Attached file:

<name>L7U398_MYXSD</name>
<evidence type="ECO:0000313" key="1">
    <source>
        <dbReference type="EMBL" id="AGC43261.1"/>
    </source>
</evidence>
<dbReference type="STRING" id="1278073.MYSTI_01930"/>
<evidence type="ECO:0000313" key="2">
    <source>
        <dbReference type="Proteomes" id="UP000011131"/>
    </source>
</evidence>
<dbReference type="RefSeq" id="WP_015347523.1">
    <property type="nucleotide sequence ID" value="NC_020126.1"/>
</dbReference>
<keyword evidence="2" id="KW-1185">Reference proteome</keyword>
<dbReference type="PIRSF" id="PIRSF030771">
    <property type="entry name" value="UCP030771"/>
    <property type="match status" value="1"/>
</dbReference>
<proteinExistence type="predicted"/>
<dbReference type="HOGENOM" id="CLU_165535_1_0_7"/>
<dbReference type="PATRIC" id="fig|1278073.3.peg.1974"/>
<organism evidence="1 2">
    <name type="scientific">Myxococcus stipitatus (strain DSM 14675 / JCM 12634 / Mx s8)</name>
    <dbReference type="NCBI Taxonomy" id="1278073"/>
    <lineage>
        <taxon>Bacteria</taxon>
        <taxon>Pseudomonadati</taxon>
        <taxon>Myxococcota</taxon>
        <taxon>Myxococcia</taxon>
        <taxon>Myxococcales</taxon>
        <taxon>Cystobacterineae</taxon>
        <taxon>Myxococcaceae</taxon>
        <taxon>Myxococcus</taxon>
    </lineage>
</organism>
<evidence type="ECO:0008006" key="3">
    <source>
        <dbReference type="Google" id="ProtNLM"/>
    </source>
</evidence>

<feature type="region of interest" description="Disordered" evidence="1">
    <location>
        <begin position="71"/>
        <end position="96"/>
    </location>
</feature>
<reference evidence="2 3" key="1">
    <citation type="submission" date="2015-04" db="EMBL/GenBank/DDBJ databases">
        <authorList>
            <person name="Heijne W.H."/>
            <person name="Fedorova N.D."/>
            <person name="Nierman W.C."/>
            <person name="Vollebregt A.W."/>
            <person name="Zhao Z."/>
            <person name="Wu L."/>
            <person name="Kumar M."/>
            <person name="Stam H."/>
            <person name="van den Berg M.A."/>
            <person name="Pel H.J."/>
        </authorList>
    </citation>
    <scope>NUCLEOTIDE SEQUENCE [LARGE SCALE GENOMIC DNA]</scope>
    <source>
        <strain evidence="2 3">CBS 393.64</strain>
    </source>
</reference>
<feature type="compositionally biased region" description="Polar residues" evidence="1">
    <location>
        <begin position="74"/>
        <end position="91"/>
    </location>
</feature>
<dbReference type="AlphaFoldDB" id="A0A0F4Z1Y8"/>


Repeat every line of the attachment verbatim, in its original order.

<name>L7U398_MYXSD</name>
<evidence type="ECO:0000313" key="1">
    <source>
        <dbReference type="EMBL" id="AGC43261.1"/>
    </source>
</evidence>
<dbReference type="STRING" id="1278073.MYSTI_01930"/>
<evidence type="ECO:0000313" key="2">
    <source>
        <dbReference type="Proteomes" id="UP000011131"/>
    </source>
</evidence>
<dbReference type="RefSeq" id="WP_015347523.1">
    <property type="nucleotide sequence ID" value="NC_020126.1"/>
</dbReference>
<keyword evidence="2" id="KW-1185">Reference proteome</keyword>
<dbReference type="PIRSF" id="PIRSF030771">
    <property type="entry name" value="UCP030771"/>
    <property type="match status" value="1"/>
</dbReference>
<proteinExistence type="predicted"/>
<dbReference type="HOGENOM" id="CLU_165535_1_0_7"/>
<dbReference type="PATRIC" id="fig|1278073.3.peg.1974"/>
<organism evidence="1 2">
    <name type="scientific">Myxococcus stipitatus (strain DSM 14675 / JCM 12634 / Mx s8)</name>
    <dbReference type="NCBI Taxonomy" id="1278073"/>
    <lineage>
        <taxon>Bacteria</taxon>
        <taxon>Pseudomonadati</taxon>
        <taxon>Myxococcota</taxon>
        <taxon>Myxococcia</taxon>
        <taxon>Myxococcales</taxon>
        <taxon>Cystobacterineae</taxon>
        <taxon>Myxococcaceae</taxon>
        <taxon>Myxococcus</taxon>
    </lineage>
</organism>
<evidence type="ECO:0008006" key="3">
    <source>
        <dbReference type="Google" id="ProtNLM"/>
    </source>
</evidence>

<feature type="region of interest" description="Disordered" evidence="1">
    <location>
        <begin position="71"/>
        <end position="96"/>
    </location>
</feature>
<reference evidence="2 3" key="1">
    <citation type="submission" date="2015-04" db="EMBL/GenBank/DDBJ databases">
        <authorList>
            <person name="Heijne W.H."/>
            <person name="Fedorova N.D."/>
            <person name="Nierman W.C."/>
            <person name="Vollebregt A.W."/>
            <person name="Zhao Z."/>
            <person name="Wu L."/>
            <person name="Kumar M."/>
            <person name="Stam H."/>
            <person name="van den Berg M.A."/>
            <person name="Pel H.J."/>
        </authorList>
    </citation>
    <scope>NUCLEOTIDE SEQUENCE [LARGE SCALE GENOMIC DNA]</scope>
    <source>
        <strain evidence="2 3">CBS 393.64</strain>
    </source>
</reference>
<feature type="compositionally biased region" description="Polar residues" evidence="1">
    <location>
        <begin position="74"/>
        <end position="91"/>
    </location>
</feature>
<dbReference type="AlphaFoldDB" id="A0A0F4Z1Y8"/>